Fair enough. They are, these men and women, a hermetic cult. Gray-faced from all the secrets they have swallowed, they come down from their office mountain into the wounds of the world like the original hashish-eating assassins of eleventh-century Persia. They are more interesting to watch than their counterparts were in The Agency because they don’t really care if we like them.


The Flute Player (July 22; 10 to 11 p.m.; Channel 13) follows Arn Chorn-Pond, who was 9 years old when the Khmer Rouge murdered not only most of his family of artists and musicians but the culture of Cambodia, too, from a labor camp to the jungle to Thailand to Massachusetts, after his adoption by an American relief worker, from which, with his flute, he returns to Cambodia to teach the traditional music Pol Pot failed to kill. A remarkable installment of P.O.V.

The FBI (July 23; 8 to 9 p.m.; Channel 13) is what happens when the Bureau opens its doors and invites National Geographic’s cameras in to see them swear in new agents, monitor Al Qaeda sleeper cells, profile serial killers, and prepare to brief the president.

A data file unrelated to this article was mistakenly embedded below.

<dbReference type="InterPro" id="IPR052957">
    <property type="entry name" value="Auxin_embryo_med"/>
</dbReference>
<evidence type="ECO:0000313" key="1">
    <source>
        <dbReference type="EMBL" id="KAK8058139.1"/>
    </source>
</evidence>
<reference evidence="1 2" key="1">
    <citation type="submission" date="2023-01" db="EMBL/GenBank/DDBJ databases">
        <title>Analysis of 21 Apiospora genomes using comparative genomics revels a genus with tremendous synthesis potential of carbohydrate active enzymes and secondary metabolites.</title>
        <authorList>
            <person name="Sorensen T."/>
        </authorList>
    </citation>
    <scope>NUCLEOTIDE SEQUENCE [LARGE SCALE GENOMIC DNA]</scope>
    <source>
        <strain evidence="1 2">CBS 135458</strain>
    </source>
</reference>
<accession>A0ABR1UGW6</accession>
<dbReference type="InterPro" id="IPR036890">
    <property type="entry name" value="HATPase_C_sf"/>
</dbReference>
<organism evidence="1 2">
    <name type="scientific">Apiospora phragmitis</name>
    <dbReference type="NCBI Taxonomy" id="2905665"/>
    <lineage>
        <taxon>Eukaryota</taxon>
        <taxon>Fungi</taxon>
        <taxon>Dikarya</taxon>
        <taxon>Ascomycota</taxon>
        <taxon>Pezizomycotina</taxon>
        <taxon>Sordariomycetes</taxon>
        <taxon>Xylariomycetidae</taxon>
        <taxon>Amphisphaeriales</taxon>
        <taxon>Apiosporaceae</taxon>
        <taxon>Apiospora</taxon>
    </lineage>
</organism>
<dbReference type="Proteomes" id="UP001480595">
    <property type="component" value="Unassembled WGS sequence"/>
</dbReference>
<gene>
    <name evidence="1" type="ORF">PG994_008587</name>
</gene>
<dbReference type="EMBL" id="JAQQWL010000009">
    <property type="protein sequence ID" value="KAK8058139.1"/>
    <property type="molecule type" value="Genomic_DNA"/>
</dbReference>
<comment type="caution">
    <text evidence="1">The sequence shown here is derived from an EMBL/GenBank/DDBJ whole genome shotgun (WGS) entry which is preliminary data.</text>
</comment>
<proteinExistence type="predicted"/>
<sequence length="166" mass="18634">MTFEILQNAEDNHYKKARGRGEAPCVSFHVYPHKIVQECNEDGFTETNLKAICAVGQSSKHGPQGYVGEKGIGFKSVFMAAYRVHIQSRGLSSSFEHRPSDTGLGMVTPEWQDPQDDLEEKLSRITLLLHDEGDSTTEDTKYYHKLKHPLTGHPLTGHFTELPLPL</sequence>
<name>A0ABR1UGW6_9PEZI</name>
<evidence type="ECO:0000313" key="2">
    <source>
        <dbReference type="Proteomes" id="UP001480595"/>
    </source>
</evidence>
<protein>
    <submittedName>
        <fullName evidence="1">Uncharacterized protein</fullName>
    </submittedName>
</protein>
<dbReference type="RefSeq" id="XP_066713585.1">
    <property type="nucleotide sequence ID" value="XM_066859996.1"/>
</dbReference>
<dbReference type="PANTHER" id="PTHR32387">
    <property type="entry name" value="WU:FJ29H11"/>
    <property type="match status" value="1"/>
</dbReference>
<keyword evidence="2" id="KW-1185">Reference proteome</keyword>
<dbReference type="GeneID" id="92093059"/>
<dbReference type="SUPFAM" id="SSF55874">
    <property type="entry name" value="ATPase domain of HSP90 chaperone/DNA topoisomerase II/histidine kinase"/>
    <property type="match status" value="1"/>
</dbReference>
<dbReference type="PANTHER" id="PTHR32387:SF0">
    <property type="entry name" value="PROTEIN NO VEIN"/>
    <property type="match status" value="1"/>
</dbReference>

Undefeated (July 26; 8 to 9:45 p.m.; HBO), directed by John Leguizamo, stars him as an amateur boxer from Jackson Heights who goes pro and loses his neighborhood soul. We have seen this before, a hundred times. Still, the performances—by Clifton Collins Jr., Omar Benson Miller, Nestor Serrano, and the sultry Vanessa Ferlito, as well as the always impressive Leguizamo—keep us watching. And the narrative of upward mobility, by organized sport or labor or crime or religion, is the story America has told itself from the very beginning.

Singing in the Shadow: The Children of Rock Royalty (July 27; 9 to 11 p.m.; Bravo) presumes our interest in the performing spawn of John Lennon, Phil Collins, Aretha Franklin, Arlo Guthrie, David Crosby, James Taylor and Carly Simon, the Osbournes, etc.

The Designing Women Reunion (July 28; 8 to 9:30 p.m.; Lifetime) brings back Delta Burke, Dixie Carter, Annie Potts, Jean Smart, and Meshach Taylor to reminisce, chuckle over outtakes, and remind us of just how sharp the Bloodworth-Thomason series was.

The Three Pickers: Legends of American Music (July 28; 10 to 11 p.m.; Channel 13) drops in on the R. J. Reynolds Auditorium in Winston-Salem, North Carolina, for a down-home edition of Great Performances featuring bluegrass nonpareils Earl Scruggs, Doc Watson, and Ricky Skaggs. But don’t miss guest star Alison Krauss, whose fiddling burns my Rome.